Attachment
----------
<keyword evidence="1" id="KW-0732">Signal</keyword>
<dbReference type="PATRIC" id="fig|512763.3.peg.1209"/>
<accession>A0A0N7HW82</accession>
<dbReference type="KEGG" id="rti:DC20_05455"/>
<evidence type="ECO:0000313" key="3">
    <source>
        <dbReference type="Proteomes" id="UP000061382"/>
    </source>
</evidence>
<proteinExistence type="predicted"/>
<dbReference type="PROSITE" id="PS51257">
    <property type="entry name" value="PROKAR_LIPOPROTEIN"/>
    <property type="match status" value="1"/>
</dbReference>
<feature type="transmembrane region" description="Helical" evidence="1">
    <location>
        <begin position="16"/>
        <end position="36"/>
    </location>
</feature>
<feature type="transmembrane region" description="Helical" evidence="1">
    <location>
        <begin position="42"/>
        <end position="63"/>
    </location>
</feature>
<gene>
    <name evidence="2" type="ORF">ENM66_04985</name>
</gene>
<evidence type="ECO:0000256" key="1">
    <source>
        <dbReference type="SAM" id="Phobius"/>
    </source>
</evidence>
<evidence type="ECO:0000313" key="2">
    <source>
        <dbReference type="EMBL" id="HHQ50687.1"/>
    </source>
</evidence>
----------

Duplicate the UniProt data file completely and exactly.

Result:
<keyword evidence="1" id="KW-0732">Signal</keyword>
<dbReference type="PATRIC" id="fig|512763.3.peg.1209"/>
<accession>A0A0N7HW82</accession>
<dbReference type="KEGG" id="rti:DC20_05455"/>
<evidence type="ECO:0000313" key="3">
    <source>
        <dbReference type="Proteomes" id="UP000061382"/>
    </source>
</evidence>
<proteinExistence type="predicted"/>
<dbReference type="PROSITE" id="PS51257">
    <property type="entry name" value="PROKAR_LIPOPROTEIN"/>
    <property type="match status" value="1"/>
</dbReference>
<feature type="transmembrane region" description="Helical" evidence="1">
    <location>
        <begin position="16"/>
        <end position="36"/>
    </location>
</feature>
<feature type="transmembrane region" description="Helical" evidence="1">
    <location>
        <begin position="42"/>
        <end position="63"/>
    </location>
</feature>
<gene>
    <name evidence="2" type="ORF">ENM66_04985</name>
</gene>
<evidence type="ECO:0000256" key="1">
    <source>
        <dbReference type="SAM" id="Phobius"/>
    </source>
</evidence>
<evidence type="ECO:0000313" key="2">
    <source>
        <dbReference type="EMBL" id="HHQ50687.1"/>
    </source>
</evidence>